The scent of turning leaves, a salty breeze, pungence of skunk cabbage, decaying mushrooms, rain-washed trails, sap-filled pines - is a gift. The sense of smell is a gift.
The Stroll for Well-Being is teaching me that the Japanese healing intervention of Shinrin-yoka, or "walking in the forests to promote health" is effective. Nature's variety of shape, color, scent, function and form remind me that everything, at every stage of life, has its own particular beauty. We are not made to look - or be - the same as others. Each one of us has unique purpose and gifts, revealed as our lives evolve. What might be your gift, in this time and place?
The Bloedel house, viewed from the bluff

Wednesday, October 22, 2014

Things Literary

book cover
http://books.wwnorton.com/books/Knitting-Yarns/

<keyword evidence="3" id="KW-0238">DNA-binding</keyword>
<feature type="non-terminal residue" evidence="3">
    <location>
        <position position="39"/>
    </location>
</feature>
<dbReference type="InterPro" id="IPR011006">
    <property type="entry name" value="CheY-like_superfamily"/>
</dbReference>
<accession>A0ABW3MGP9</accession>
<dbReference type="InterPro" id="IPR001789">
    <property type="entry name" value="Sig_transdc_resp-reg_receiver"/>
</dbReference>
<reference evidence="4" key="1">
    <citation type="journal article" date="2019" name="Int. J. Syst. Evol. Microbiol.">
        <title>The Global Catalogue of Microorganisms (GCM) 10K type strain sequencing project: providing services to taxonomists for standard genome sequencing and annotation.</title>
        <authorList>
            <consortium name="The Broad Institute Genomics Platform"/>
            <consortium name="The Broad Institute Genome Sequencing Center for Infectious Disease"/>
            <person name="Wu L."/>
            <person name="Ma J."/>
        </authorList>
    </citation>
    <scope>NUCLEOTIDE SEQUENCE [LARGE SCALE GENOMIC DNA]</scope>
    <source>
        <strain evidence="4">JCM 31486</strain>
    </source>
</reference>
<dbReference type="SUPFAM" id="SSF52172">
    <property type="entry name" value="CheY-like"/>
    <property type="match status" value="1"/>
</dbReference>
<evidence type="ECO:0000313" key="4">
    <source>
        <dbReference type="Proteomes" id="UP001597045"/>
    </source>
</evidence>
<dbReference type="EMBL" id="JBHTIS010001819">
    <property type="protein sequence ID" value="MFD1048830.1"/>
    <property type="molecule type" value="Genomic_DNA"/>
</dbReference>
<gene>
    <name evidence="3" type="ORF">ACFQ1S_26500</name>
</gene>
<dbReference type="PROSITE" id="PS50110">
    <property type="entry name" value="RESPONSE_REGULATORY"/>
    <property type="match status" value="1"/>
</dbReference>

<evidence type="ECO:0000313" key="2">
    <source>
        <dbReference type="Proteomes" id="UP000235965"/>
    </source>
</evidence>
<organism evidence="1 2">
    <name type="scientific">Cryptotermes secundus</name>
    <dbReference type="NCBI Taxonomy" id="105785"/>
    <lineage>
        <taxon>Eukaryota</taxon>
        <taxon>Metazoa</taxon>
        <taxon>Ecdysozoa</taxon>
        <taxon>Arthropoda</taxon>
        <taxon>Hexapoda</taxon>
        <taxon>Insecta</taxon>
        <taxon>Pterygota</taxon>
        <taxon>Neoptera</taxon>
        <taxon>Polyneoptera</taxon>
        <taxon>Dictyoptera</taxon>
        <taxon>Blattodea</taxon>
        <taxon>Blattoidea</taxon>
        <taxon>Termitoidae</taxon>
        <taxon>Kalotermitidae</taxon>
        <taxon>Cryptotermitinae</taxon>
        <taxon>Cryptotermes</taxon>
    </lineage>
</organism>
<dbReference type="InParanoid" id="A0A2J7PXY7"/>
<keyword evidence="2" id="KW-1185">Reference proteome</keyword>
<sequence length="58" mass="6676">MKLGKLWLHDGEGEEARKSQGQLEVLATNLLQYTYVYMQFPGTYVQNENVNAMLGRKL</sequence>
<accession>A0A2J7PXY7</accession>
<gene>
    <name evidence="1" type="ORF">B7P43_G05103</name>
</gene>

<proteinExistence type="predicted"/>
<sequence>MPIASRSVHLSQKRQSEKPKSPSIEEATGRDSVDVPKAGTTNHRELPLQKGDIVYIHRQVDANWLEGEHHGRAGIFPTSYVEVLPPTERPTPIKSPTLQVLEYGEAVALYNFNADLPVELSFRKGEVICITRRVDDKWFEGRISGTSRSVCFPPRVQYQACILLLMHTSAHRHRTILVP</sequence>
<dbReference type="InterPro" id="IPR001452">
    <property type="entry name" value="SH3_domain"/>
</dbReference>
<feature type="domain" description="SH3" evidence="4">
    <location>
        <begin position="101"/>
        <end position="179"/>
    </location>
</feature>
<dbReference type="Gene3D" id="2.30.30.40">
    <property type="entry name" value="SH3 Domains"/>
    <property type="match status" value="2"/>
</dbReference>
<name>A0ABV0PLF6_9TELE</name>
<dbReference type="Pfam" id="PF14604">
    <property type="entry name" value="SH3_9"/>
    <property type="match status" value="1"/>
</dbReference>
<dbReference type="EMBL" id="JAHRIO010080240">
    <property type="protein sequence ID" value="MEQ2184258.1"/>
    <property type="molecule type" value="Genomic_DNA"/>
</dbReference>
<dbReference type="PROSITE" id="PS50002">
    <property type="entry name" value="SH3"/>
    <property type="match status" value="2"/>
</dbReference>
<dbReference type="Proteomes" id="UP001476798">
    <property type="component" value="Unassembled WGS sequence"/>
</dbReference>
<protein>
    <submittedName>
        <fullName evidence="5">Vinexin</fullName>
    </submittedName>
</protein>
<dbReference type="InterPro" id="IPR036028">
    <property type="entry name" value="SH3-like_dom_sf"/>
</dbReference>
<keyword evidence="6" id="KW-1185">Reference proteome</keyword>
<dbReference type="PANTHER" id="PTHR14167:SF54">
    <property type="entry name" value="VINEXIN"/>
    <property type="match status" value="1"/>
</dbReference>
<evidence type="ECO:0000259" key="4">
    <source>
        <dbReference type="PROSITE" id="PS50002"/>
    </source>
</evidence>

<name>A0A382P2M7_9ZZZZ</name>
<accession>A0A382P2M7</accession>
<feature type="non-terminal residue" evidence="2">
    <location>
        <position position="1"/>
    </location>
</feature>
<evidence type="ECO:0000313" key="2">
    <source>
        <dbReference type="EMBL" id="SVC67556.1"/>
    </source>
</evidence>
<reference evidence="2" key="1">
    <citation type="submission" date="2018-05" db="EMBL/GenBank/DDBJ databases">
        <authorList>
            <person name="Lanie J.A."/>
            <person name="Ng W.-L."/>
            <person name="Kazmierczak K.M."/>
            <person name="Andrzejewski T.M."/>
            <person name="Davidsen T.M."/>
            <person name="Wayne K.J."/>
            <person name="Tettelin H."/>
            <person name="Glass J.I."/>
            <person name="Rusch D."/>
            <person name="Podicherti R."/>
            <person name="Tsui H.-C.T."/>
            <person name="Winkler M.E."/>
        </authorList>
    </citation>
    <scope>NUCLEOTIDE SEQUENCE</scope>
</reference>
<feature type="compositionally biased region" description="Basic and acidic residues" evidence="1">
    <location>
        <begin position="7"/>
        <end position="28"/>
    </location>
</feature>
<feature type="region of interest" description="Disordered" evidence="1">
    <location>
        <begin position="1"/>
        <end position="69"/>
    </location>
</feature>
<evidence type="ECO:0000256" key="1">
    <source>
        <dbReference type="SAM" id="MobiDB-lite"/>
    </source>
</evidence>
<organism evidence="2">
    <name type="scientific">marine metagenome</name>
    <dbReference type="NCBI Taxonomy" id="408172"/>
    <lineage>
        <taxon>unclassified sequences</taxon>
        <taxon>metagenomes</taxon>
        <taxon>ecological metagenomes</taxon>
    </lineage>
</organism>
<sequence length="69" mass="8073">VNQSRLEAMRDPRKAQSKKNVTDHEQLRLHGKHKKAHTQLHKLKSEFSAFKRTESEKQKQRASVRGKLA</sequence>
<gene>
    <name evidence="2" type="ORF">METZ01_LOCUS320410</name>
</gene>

We went to a superb event on Saturday evening, hosted by Field's End. New York Times best-selling author Ann Hood came to Bainbridge Island and gave a writing workshop in the afternoon. In the evening, we gathered to hear four excellent actors read from her wonderful book, Knitting Yarns (a collection of essays, edited by Ms. Hood). After the reading, she spoke about the book, about her life, and about how she came to be interested in knitting; she was gracious, funny, witty, and engaging. After that, we gathered in the bistro next door for a fun, informal reception and book-signing.